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Move on darling

Submitted by on August 10, 2013 – 1:54 pmNo Comment

Mr Manchester Cover

A review of Lindsay Reade’s book about her ex-husband Tony Wilson, who died six years ago. The book was called ‘Mr Manchester and the Factory girl’. This article was written four years ago…

Cradling his middle-aged spread, Peter Hook eulogises: “I won’t stop going on about what Factory achieved or ‘milking it’ as some may say, until someone else comes along and surpasses us.”

Surrounded by the usual suspects of Manchester’s infinitely cliched musical past, we’re in what was once Factory Records’ board room, above their former offices on Charles Street.

Hook has recently reopened the venue as a club called FAC251. Milking the memories to the maximum.

We’re here for the launch of a book by Tony Wilson’s first wife Lindsay Reade. She is joined on stage by Hook, former Simply Red manager and Wilson’s business associate Elliott Rashman, cliche-on- a-stick Paul Morley, former Sounds, NME and Evening News writer Mick Middles and some bloke I don’t know.

The discussion keeps arching back to the legacy Wilson left. Morley, ever the pretentious bullshitter, even claims Tony had a part in the design of the iPod, such was the influence of Factory’s design output.

This draws guffaws from many in the audience, made up of students, Chorlton mums and the odd ghost of Manchester past, including Jilted John’s Bernard, aka Gordon the Moron.
Bernard made the butties for the bash, but as he wryly points out at the bar, “I didn’t make a butty out of it though.”

He is heckling and it is a matter of time before he joins in with the question and answer session. As he approaches the stage, Lindsay retorts that Gordon the Moron is approaching.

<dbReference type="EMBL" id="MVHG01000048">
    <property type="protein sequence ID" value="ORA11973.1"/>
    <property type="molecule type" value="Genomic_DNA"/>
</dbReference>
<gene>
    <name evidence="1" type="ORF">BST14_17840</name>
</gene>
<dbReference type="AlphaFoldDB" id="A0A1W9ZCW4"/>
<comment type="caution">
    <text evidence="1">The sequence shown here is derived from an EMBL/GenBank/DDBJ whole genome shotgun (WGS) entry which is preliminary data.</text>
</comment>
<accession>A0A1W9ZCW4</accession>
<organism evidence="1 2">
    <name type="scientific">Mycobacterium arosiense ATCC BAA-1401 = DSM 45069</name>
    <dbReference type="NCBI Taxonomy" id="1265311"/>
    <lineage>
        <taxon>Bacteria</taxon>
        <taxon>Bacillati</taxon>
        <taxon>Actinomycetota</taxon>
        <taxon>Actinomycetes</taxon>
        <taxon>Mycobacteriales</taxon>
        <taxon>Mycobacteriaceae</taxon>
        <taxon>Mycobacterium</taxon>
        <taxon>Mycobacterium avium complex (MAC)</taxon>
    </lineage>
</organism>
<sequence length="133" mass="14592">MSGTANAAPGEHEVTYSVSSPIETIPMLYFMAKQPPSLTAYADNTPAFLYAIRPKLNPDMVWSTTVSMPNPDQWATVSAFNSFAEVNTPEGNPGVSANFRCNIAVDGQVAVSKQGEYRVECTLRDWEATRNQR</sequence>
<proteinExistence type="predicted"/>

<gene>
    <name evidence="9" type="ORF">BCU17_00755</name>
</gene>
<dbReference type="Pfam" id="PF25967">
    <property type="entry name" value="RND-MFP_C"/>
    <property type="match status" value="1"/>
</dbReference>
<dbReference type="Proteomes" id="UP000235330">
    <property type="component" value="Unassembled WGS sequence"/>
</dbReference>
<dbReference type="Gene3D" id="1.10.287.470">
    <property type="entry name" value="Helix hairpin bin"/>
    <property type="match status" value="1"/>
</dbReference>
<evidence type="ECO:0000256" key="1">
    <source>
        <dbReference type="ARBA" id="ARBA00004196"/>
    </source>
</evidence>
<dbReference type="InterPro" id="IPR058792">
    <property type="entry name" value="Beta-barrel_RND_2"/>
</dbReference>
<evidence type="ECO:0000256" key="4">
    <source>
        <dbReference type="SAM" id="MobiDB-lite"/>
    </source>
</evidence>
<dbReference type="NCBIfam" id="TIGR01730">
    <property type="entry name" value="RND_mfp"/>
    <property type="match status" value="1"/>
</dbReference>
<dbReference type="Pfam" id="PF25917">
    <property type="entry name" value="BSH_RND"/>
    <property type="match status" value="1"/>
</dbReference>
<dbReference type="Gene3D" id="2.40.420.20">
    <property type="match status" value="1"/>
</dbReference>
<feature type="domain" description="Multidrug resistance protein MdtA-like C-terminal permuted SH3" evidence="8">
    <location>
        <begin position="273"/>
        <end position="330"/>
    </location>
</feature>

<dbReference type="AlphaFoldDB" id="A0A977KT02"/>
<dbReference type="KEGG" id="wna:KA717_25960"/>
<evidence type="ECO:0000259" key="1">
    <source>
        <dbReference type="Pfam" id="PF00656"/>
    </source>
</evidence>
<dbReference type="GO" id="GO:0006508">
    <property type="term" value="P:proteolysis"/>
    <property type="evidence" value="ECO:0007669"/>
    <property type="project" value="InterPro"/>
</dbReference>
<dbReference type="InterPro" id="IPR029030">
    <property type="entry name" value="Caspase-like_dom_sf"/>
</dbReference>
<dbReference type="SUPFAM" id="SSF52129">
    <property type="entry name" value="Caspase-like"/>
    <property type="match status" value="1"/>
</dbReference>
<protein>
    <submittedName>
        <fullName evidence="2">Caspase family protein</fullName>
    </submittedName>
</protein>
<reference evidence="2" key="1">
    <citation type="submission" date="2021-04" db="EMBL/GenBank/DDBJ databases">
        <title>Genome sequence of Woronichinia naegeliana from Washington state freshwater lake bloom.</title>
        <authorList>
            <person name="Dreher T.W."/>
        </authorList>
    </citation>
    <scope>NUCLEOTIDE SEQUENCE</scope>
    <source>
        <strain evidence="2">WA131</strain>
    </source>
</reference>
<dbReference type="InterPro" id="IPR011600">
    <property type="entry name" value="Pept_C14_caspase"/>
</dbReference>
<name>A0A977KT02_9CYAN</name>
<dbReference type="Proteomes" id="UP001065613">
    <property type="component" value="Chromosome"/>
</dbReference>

Bernard, echoing the feelings of many in the room says, “That was then. My name is Bernard.”

And here in lies the theme of the evening and of this article. That was then, people. Or as Wilson would always say to Lindsay: “Move on darling, let it go.”

And by writing this book she is hoping to achieve just that, in a personal way at least. But Manchester needs to take that general sentiment on board.

Bernard makes the point as he grabs the microphone and with the first mancunian accent we’ve heard all evening, he says: “Manchester existed before Factory and it will after. Yes, Factory did some good stuff, but you can’t hark back, you have to look forward.”

He is applauded by some and accosted with quizzical eyes by the student fraternity, who are coming to grips with someone talking in a way that fails to ask a question at the end of the sentence. Cue Morley again. Waffling as if fuelled by half an ounce of super skunk, he makes no point whatsoever but manages to plug his own forthcoming book.

Using the occasion of someone else’s book launch to wet the audience’s appetite for his own wonderfully, poetic prose about his old pal Tony, the vomit is being choked back by all and sundry.